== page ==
By 2008, this red-brick building was unoccupied and starting to fall apart due to earthquake and typhoon damage. It was purchased by Dawn Cake bakery and given a radical makeover. The facade and interior were cleaned and preserved, but damaged or missing bricks weren't replaced. Shelves of fake books and attractive pastry boxes, and a steep wooden staircase mean the place is often likened to the library at Hogwarts in the Harry Potter movies. A vertical extension houses a restaurant, while the first floor is divided between small shops selling dozens of flavors of ice cream, tea, and various edible souvenirs such as pineapple cakes and other local pastries.
Former Mayor's Residence
125, ShuangShi Rd, Sec 1, North Dist
10 am-5 pm (closed Mon)
In 1929, Dr. Miyahara commissioned the building of a large two-story home. Located very near Taichung Stadium, it was taken over by Taichung City Government after World War II and, starting with the city's first elected mayor, Yang Chi-hsien, became the official mayor's residence. It continued in this role for decades but fell into disuse in the 1990s before Mayor Jason Hu decided to reopen it for cultural activities in the early 2000s. Officially designated a Historic Structure in 2002, it served for a while as an exhibition venue, restaurant and gift shop before closing again for a time.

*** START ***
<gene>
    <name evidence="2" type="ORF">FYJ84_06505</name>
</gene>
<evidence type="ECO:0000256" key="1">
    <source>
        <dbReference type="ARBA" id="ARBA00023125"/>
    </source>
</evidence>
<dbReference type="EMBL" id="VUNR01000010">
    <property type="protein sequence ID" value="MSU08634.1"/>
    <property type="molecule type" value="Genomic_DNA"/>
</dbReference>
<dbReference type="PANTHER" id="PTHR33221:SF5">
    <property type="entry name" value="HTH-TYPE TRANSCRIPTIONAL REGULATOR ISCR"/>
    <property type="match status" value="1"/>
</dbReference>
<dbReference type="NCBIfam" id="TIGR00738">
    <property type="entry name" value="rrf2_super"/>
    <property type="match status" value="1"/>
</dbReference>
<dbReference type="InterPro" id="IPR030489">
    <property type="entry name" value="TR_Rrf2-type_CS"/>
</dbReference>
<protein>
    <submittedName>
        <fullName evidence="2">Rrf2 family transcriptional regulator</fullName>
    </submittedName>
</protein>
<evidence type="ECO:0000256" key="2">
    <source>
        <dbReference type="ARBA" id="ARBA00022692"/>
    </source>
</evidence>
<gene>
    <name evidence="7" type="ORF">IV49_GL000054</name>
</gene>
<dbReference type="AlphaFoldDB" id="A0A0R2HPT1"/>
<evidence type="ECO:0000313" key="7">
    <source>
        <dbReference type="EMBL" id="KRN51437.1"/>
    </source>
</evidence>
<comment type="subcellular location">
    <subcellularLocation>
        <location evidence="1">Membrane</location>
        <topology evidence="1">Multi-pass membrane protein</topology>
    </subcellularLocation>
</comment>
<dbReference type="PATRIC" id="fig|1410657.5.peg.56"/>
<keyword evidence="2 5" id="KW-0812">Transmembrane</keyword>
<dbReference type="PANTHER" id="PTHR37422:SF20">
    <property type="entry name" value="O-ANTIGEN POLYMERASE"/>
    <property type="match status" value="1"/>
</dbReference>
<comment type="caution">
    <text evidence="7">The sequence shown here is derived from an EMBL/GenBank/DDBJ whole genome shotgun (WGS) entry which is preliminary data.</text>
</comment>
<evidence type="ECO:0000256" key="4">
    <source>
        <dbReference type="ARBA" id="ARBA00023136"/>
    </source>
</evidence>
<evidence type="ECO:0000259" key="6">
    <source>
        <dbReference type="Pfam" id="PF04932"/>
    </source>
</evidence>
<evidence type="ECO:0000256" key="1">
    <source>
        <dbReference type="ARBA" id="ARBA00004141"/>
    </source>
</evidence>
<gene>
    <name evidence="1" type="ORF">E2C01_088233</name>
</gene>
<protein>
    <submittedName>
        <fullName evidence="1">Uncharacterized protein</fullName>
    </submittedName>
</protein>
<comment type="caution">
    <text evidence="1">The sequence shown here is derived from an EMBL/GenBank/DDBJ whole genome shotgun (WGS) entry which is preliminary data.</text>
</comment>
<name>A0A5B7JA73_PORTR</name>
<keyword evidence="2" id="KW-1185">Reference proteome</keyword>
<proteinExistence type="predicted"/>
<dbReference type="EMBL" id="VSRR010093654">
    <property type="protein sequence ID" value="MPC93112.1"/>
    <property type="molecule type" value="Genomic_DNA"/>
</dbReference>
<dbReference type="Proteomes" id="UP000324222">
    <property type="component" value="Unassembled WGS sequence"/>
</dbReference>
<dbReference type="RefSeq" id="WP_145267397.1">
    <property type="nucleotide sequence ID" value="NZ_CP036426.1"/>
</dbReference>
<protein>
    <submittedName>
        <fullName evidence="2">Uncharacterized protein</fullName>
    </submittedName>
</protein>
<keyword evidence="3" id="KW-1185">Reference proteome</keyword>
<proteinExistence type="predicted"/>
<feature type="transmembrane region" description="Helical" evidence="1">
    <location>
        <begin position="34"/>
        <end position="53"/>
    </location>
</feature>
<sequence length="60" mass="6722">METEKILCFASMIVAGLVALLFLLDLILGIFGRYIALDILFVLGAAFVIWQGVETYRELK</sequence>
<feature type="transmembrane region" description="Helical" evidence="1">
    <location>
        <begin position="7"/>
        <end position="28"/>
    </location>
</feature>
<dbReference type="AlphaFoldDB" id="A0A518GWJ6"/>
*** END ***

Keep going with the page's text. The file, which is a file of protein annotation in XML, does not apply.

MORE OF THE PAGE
Just in the past couple months, it has reopened as "Bulao 125" under the management of Hondao Senior Citizen's Welfare Foundation. The foundation, well-known for its groundbreaking 2006 round-island senior citizens' motorcycle trip, captured in the acclaimed "Go Grandriders" movie, continues to organize a variety of creative activities for the elderly, which are highlighted in displays on the building's two floors (there's also a gift shop). Behind the house is an outdoor seating area and the Bulao Food Yard, selling traditional snacks like "wa guei" rice pudding with various toppings (NT$149), plus teas and coffees, all prepared by senior citizens from a converted shipping container there.